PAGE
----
I thought it might be interesting to post some of the notes I have contributed to the programmes of productions over the years – so here is the first of a short series that will occasionally appear:
“Mocking ourselves gently” (Director’s notes to “Up Frankie”)
There are some comedians who are amusing contemporary commentators – part of the passing cultural traffic, there are others who forge new territory in comedy by adapting the form, there are others who seem to embody a timeless spirit of humour and enter the psyche of a nation like an archetype…Frankie Howerd is one of the latter.
Frankie Howerd is a droll – lugubriously commenting on the normalities and quirks of everyday life that pass around him. His is a warm, almost matronly clown, chatting colloquially and familiarly to the audience, as if they were neighbours over the garden wall – it is a role that has been played by many key British comedians over the last century such as Dan Leno, Norman Evans, Tony Hancock, Les Dawson, and today Eddie Izzard. Through the lens of their comedy, the ordinary world becomes absurd and full of ironic fun: their humour is self-deprecating not vindictive, gentle not barbed.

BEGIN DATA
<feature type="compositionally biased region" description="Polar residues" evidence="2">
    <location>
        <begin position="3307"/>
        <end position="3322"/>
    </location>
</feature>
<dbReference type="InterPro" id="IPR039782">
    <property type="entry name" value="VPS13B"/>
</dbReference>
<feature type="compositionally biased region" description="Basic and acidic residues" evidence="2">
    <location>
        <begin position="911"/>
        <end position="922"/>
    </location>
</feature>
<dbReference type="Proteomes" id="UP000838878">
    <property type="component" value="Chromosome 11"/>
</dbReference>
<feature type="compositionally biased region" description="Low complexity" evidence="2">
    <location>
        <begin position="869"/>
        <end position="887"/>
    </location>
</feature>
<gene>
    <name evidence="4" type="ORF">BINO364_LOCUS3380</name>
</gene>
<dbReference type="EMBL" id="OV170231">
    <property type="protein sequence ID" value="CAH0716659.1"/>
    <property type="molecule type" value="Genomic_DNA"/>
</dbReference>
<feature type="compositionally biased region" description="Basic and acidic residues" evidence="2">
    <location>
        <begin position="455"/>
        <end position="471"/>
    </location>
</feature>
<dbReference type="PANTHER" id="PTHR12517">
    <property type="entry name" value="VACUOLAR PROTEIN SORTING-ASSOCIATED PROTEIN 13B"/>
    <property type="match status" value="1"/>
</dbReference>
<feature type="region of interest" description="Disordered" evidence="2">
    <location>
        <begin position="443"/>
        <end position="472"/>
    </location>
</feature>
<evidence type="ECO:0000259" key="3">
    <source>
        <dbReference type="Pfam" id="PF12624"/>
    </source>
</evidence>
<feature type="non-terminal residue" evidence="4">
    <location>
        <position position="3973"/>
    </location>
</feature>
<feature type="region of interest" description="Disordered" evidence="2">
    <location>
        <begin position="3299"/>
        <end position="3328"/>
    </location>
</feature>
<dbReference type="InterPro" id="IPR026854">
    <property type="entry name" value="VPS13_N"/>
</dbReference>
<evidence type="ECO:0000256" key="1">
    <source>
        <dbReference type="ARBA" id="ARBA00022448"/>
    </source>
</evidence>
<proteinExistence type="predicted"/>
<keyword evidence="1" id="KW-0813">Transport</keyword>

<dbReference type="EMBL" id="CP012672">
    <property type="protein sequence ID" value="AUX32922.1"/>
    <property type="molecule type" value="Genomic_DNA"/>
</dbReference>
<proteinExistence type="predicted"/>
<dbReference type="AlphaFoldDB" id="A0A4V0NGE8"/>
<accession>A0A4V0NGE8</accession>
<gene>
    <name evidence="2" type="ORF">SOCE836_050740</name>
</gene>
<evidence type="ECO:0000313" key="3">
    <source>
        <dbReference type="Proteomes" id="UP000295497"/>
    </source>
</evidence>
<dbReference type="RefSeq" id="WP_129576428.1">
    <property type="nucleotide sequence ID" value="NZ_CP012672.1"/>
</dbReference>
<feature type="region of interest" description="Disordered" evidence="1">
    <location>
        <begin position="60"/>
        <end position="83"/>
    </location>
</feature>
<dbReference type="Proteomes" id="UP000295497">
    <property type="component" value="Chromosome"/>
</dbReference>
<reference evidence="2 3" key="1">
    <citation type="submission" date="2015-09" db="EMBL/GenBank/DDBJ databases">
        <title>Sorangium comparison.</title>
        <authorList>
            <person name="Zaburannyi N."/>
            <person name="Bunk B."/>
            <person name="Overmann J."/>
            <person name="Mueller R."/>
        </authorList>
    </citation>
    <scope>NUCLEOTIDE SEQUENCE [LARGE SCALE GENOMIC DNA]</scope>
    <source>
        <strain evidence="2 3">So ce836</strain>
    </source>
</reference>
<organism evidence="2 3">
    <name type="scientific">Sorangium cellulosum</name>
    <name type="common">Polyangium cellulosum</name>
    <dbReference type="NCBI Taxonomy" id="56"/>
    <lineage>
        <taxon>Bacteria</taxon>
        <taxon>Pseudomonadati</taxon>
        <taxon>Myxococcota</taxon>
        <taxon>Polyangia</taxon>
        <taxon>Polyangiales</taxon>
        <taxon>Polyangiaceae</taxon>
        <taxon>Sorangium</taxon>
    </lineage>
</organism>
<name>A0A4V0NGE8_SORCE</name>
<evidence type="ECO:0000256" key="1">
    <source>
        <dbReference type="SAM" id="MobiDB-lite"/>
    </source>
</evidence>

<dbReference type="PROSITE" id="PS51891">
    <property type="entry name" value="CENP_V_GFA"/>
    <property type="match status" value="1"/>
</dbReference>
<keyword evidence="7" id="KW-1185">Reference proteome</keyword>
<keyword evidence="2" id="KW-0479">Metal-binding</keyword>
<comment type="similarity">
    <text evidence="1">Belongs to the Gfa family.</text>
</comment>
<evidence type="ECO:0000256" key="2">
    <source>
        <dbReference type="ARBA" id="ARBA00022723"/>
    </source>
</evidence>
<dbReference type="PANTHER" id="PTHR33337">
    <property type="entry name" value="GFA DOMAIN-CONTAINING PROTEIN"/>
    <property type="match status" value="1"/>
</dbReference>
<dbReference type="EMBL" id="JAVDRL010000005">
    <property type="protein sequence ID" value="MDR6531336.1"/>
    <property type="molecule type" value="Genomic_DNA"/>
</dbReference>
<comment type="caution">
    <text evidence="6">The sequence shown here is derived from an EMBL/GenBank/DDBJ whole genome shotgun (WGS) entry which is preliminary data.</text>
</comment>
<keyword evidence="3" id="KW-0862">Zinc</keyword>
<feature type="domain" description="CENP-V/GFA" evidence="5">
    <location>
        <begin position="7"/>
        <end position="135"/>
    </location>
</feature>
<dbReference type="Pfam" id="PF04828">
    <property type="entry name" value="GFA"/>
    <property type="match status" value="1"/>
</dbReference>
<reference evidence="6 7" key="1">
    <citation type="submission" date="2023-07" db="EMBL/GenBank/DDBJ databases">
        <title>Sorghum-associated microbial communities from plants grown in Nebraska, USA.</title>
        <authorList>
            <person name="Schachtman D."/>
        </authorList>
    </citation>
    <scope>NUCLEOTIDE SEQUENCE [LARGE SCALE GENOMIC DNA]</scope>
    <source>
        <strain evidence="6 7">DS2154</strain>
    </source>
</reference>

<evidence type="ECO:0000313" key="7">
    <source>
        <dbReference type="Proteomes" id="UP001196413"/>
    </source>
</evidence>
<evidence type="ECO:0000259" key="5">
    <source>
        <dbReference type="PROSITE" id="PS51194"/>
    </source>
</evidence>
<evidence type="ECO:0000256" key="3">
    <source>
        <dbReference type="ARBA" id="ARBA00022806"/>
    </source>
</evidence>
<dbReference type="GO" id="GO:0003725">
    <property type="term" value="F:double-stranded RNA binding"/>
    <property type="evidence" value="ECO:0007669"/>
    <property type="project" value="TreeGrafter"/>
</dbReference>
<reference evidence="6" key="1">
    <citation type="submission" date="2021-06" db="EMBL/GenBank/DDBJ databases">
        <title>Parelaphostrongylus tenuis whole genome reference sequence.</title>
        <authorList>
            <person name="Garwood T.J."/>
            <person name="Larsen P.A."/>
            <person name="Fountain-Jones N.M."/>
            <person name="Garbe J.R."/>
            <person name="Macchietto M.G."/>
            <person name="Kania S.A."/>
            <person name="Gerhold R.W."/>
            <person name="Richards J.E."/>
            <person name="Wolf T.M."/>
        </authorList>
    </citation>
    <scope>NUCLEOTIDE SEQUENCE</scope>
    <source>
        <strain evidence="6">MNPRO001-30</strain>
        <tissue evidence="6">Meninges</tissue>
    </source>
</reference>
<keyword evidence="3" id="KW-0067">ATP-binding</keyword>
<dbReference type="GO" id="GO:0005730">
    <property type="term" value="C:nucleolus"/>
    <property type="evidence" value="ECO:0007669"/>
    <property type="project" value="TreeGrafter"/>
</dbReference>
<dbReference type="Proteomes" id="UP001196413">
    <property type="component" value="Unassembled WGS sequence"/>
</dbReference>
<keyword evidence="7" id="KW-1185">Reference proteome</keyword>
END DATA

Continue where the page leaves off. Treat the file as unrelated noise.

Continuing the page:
This new production tries to show how Frankie’s apparently shambolic style of delivery was developed and refined specifically to engender a sense of intimacy and informality with his audience. In so doing, he entered the consciousness of his peers as a comic icon and the folk memory of our culture. We also try to show some of his delight in the joys of ordinary life and like he used to do, mock ourselves gently in the process.
Tony Lidington, Director